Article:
Ambassador Albert Muchanga, the African Union Commissioner for Economic Development, Trade, Industry and Mining, speaks about the recently concluded 2nd Intra-African Trade Fair (IATF 2021) and the Africa Continental Free Trade Area (AfCFTA).
Newspage: What is the idea behind the Intra African Trade Fair (IATF)?
Muchanga: Trade fairs such as the Intra African Trade Fair (IATF) bring together buyers and sellers and accordingly, afford sellers the opportunity to exhibit their products to the buyers such that if the buyers are interested they will buy their products. In doing that, traders and buyers engage in Business-to-Business (B2B) transactions.
Before IATF, there was the All Africa Trade Fair being organized under the defunct Organization of African Unity (OAU) and which died off due to unfavorable economic conditions. So when I came to the African Union in 2017, one of my goals was to restart the All Africa Trade Fair; coincidentally, the Africa Export – Import Bank (Afreximbank) was at the time developing a concept paper on the Intra African Trade Fair.
After bilateral discussions between the AU and Afreximbank, a Memorandum of Understanding (MOU) was signed and the name Intra African Trade Fair (IATF) was subsequently adopted. Accordingly, the first edition of IATF was held in Cairo, Egypt in 2018 where we targeted 1,000 exhibitors and got over 1000 exhibitors and also targeted $25bn in B2B transactions but subsequently, $32bn worth of trade and investment deals were signed.
For the second IATF which was held in Durban, South Africa, US$42.1 billion worth of trade and investment deals were signed, against the pre-set target of US$40 billion. IATF 2021 attracted 1161 exhibitors against the targeted 1100 exhibitors. The IATF is a forum for exhibiting and showcasing products, exchanging of information and undertaking B2B transactions; it is a key component of trade development in Africa.
Newspage: Since we are in the era of the AfCFTA, is there a local content component to the IATF such that a certain percentage of the goods to be traded have to be Made-in-Africa products?
Muchanga: The idea of local content is very important. Under the AfCFTA, we are adopting a Rules of Origin (ROO) standard such that products to be traded freely across Africa have to meet certain ROO standards i.e they have to be made in Africa. If we do not take such measures, business persons will import products from outside Africa and label such products as ‘Made in Africa’ which will destroy our local industries.
As such we are coming up with what we will call the ‘Made in Africa’ standard. The first step towards achieving this is to agree on a quality policy document which has already been approved by the African Union Ministers of Trade (AMOT) and will be submitted to AU Heads of State and Government (HOSG) during the next summit in February 2022, for approval. Once approved, there will be a standard criteria for companies to meet before they are allowed to put the ‘Made in Africa’ insignia on their products.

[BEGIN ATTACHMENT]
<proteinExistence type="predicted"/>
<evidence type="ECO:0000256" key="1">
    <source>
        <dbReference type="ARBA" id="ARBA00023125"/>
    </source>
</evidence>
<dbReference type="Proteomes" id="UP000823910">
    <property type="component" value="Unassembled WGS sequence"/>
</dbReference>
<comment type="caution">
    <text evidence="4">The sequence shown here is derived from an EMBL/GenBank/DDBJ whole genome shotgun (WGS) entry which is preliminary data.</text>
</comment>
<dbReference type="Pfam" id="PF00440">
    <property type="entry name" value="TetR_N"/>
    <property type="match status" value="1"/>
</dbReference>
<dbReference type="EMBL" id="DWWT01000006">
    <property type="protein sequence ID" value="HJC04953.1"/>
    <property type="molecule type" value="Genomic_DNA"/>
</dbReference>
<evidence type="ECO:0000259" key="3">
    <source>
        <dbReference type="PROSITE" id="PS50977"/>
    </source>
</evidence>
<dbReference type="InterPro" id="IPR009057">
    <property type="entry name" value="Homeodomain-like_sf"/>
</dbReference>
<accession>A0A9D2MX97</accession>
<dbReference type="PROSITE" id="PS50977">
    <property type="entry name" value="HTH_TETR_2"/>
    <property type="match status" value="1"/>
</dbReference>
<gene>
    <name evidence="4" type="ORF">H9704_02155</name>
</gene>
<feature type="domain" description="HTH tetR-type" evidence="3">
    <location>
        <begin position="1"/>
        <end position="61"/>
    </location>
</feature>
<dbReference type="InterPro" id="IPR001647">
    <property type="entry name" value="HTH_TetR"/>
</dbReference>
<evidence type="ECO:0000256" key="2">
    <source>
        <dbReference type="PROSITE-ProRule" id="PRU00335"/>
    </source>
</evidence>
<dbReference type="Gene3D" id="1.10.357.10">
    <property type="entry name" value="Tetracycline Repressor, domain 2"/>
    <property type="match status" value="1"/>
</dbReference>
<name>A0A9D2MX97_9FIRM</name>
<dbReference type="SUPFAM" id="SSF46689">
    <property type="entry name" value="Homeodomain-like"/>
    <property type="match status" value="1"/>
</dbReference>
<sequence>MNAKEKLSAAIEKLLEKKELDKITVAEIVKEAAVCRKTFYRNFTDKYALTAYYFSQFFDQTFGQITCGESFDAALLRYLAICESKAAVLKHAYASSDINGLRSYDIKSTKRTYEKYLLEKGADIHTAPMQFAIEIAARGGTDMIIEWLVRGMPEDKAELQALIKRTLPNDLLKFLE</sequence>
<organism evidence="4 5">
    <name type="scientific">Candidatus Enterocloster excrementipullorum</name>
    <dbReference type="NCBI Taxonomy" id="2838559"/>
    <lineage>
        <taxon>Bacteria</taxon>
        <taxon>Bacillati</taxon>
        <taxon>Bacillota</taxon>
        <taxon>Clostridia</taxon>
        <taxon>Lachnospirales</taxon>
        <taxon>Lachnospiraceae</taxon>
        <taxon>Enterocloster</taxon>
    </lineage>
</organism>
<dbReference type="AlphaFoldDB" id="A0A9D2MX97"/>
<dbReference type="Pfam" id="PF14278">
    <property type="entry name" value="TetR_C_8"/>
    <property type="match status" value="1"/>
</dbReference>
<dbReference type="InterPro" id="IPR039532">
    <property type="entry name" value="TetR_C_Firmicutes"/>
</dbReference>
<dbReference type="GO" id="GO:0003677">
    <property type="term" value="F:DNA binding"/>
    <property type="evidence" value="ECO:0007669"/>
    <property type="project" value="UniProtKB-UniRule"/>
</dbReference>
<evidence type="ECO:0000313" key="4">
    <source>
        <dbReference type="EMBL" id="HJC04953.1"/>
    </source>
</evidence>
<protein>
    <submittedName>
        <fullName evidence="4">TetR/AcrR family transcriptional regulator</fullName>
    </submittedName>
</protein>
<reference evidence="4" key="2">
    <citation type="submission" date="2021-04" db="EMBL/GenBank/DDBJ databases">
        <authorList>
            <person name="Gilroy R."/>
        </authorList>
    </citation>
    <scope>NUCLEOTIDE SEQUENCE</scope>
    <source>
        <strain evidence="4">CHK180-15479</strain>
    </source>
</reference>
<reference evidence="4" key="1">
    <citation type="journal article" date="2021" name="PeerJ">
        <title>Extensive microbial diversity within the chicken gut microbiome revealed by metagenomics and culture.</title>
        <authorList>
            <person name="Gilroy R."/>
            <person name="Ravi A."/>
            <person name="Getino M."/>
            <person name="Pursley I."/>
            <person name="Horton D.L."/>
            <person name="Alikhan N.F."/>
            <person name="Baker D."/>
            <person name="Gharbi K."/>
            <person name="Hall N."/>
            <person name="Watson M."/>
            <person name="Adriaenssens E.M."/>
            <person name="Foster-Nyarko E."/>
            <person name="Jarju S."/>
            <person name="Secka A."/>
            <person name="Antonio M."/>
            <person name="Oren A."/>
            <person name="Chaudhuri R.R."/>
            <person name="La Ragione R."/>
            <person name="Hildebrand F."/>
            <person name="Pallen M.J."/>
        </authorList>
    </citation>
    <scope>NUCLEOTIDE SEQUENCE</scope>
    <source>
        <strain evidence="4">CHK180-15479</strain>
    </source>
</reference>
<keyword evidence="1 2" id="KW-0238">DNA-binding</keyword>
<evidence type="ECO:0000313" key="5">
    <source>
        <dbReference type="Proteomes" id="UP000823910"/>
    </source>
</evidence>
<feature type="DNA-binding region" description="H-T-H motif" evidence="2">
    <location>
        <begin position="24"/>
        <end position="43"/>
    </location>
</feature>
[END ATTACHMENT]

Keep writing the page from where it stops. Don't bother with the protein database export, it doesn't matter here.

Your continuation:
Newspage: Pundits argue that mainstreaming women, youth and SMEs would make or mar the AfCFTA. What are you doing to ensure that African youths, women and SMEs benefit from the AfCFTA?
Muchanga: Under the AfCFTA Agreement which is being implemented by our colleagues at the AfCFTA Secretariat in Ghana, there is going to be a Protocol on Women and Youths, as a way of mainstreaming women, youth and SMEs. Beyond these legal provisions, we need to empower women and youths through capacity building. We have to ensure they are able to register their businesses, maintain books of account, and pay taxes to the state, as a way of formalising their businesses. All these activities are underway.
Newspage: For intra-Africa trade to happen, there has to be production. Africa’s productive capacity is currently very low due to infrastructure challenges. What are you doing to boost the continent’s productive capacity, as you promote intra-Africa trade?
Muchanga: Production is a key issue and the starting point is conducting a mapping exercise of continental and regional value chains so as to ascertain what each region of Africa can offer towards boosting our productive capacity. To this end, we are going to promote investment forums aimed at increasing trade in African manufactured, agro-processed as well as intermediate goods. In doing that, we will also be promoting inclusiveness such that each country will be an exporter as much as it is an importer of African-made goods so as to avoid dominance by certain countries.
Newspage: The AfCFTA will not work unless Africans are able to move freely across borders. Whereas AU member states have been enthusiastic about signing and ratifying the AfCFTA Agreement they don’t seem keen about the Free Movement of People (FMP) Protocol. What are you doing on this?
Muchanga: That is because of the low-level of economic development across member states, hence limited resources to share such as employment opportunities. A lot of governments are worried about allowing foreigners to come in because of the possibility of them taking over the business and employment opportunities of their people, hence their exhibiting protectionism. The answer to this is promoting rapid economic growth which will result in increased demand for goods and services and make member states eager to sign and ratify the FMP Protocol.
Editor’s note: This interview has been edited for length, clarity and flow.
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